The Santa Muerte cult could probably best be described as a set of ritual practices offered on behalf a supernatural personification of death. The personification is female, probably because the Spanish word for death, muerte, is feminine and possibly also because this personification is a sort of counterpart to the Virgin of Guadalupe. To believers, the entity exists within the context of Catholic theology and is comparable to other purely supernatural beings, namely archangels. The cult involves prayers, rituals, and offerings, which are given directly to Santa Muerte in expectation of and tailored to the fulfillment of specific requests. These bear some resemblance to other traditions. The origin of the cult is uncertain; it has only been expanding recently. The cult appears to be closely associated with crime, criminals, and those whose lives are directly affected by crime. Criminals seem to identify with Santa Muerte and call upon the saint for protection and power, even when committing crimes. They will adorn themselves with her paraphernalia and render her respect that they do not give to other spiritual entities.
The first to die, officially, was Alma Chavira Farel, a young woman found beaten, raped and strangled to death in the Campestre Virreyes district of Ciudad Juarez on January 23, 1993. She may not even have been the city's first female murder victim in 1993, since local disappearances exceed known homicides each year. But Chavira remains the first acknowledged victim of a predator the media would later dub "the Juarez Ripper" or El Depredador Psicata. While no mutilations were recorded in Chavira's case, many subsequent victims suffered "similar" slashing wounds to their breasts.
Abdel Latif Sharif Sharif, Egyptian immigrant with arrest record of assaulting women in the United States, charged in 1995 with murders of seven women in Ciudad Juárez. Convicted in 1999 of murdering Elizabeth Castro, 17. Conviction overturned in 2000 and other charges dropped. He remains in a Mexican prison pending an appeal. He maintains his innocence. In 2003, charged with seven more murders he’s suspected of commissioning from prison.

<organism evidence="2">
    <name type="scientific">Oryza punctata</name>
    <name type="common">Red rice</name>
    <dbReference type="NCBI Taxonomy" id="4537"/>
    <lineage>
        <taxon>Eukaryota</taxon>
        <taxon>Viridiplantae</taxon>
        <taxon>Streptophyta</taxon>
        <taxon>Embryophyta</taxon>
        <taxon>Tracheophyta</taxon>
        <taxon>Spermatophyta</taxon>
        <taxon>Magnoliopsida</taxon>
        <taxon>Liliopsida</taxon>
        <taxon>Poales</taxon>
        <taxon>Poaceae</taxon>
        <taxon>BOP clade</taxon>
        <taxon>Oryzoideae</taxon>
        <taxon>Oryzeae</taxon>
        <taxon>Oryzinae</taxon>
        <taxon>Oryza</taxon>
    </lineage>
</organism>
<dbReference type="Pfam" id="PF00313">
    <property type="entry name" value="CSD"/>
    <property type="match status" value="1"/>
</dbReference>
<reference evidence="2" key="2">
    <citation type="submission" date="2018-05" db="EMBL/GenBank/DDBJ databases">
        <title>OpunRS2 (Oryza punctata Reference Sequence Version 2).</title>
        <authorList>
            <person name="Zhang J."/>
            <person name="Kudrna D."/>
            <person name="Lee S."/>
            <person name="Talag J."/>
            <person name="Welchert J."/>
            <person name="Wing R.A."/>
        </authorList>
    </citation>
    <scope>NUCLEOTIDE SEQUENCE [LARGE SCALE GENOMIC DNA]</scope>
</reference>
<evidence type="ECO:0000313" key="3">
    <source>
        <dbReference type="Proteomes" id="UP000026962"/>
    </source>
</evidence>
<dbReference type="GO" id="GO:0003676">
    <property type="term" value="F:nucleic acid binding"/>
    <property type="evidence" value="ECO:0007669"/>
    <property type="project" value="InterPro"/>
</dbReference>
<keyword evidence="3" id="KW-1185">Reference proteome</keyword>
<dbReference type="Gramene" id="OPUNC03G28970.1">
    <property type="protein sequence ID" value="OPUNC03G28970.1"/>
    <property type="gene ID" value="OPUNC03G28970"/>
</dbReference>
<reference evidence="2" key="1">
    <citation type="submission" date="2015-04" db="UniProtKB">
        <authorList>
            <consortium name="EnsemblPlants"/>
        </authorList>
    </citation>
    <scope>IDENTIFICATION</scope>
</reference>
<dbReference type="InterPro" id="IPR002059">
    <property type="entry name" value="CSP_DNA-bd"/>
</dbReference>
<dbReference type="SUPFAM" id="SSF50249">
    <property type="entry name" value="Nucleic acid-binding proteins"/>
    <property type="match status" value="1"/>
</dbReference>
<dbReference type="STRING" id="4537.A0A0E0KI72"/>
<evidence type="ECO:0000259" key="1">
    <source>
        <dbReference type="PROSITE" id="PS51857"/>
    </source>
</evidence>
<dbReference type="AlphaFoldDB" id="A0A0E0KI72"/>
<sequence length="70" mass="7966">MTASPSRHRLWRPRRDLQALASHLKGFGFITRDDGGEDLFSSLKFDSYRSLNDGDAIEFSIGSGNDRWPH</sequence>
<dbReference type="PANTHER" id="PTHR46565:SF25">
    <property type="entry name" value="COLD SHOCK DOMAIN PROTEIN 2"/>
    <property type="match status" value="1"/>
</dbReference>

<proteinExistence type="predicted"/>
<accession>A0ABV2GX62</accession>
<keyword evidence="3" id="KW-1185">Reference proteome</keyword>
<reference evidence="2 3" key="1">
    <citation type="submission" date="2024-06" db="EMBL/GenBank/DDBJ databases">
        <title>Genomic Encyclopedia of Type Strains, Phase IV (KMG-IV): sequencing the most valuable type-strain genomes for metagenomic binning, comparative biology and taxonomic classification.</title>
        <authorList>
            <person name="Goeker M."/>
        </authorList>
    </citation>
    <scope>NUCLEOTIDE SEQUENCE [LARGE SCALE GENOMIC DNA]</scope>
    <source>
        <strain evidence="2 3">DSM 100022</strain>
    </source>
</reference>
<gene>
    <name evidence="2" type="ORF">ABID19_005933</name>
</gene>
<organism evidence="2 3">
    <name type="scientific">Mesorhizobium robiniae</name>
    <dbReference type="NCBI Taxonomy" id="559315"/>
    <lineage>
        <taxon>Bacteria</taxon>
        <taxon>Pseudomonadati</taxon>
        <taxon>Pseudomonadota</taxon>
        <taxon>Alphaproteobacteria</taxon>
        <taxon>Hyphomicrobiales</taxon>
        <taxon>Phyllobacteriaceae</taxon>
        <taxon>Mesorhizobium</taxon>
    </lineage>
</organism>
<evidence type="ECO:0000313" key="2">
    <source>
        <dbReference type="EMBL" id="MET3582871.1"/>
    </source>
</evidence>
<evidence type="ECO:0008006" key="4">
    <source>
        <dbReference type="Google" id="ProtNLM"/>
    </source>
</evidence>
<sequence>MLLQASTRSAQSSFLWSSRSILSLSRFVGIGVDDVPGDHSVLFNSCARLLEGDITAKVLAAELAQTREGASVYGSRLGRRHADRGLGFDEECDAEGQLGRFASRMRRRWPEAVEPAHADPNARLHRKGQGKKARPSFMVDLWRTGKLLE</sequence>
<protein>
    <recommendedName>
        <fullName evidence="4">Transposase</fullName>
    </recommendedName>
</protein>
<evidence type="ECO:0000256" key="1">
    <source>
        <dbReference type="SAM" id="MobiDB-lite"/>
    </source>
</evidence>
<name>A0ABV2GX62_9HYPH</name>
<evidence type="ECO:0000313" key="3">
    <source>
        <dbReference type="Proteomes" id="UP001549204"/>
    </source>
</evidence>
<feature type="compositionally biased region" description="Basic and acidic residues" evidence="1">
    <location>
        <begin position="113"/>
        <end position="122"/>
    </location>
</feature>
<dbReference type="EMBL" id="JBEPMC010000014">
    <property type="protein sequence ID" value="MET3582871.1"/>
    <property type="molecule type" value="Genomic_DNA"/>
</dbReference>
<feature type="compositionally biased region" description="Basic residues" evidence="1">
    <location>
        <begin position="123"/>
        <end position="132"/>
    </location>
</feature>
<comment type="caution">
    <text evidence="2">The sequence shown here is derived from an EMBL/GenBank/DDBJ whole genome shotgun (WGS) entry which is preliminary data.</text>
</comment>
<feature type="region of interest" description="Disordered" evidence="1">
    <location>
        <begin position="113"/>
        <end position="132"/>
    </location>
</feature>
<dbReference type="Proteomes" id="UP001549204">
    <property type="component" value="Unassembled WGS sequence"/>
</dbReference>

But when Sharif was paroled in October 1989, he was not deported. He moved at once to Midland, Texas, and a job with Benchmark Research and Technology. The U.S. Department of Energy singled him out for praise, and Sharif was photographed shaking hands with former U.S. Sen. Phil Gramm.
His deportation defense lawyer offered the government a deal: if the latest charges were dismissed, Sharif would voluntarily leave the U.S. In May 1994 Sharif moved to Ciudad Juarez, working at one of Benchmark's maquiladora factories, and resided in the exclusive Rincones de San Marcos district. In October 1995 a young maquiladora worker accused Sharif of raping her at his home. She also said that Sharif threatened to kill her and dump her corpse in Lote Bravo, a desert region south of town where several other victims had been found. Those charges were later withdrawn. But detectives had learned by then that Sharif had dated 17-year-old Elizabeth Castro Garcia, who was found raped and murdered in August.
Sharif was charged with that murder and finally convicted at trial in March 1999. He received a 30-year sentence. Although police called Sharif a serial killer, the conviction did not solve the grisly mystery of Ciudad Juarez. The murders continued - even escalated - after his arrest. One month after Sharif was in custody, police acknowledged that 520 people had vanished in the past 11 months and that "an important percentage of them are female adolescents."
The 59-year-old was taken to the state hospital Wednesday afternoon to be treated for digestive problems.
Authorities have ordered an autopsy to determine the exact cause of death.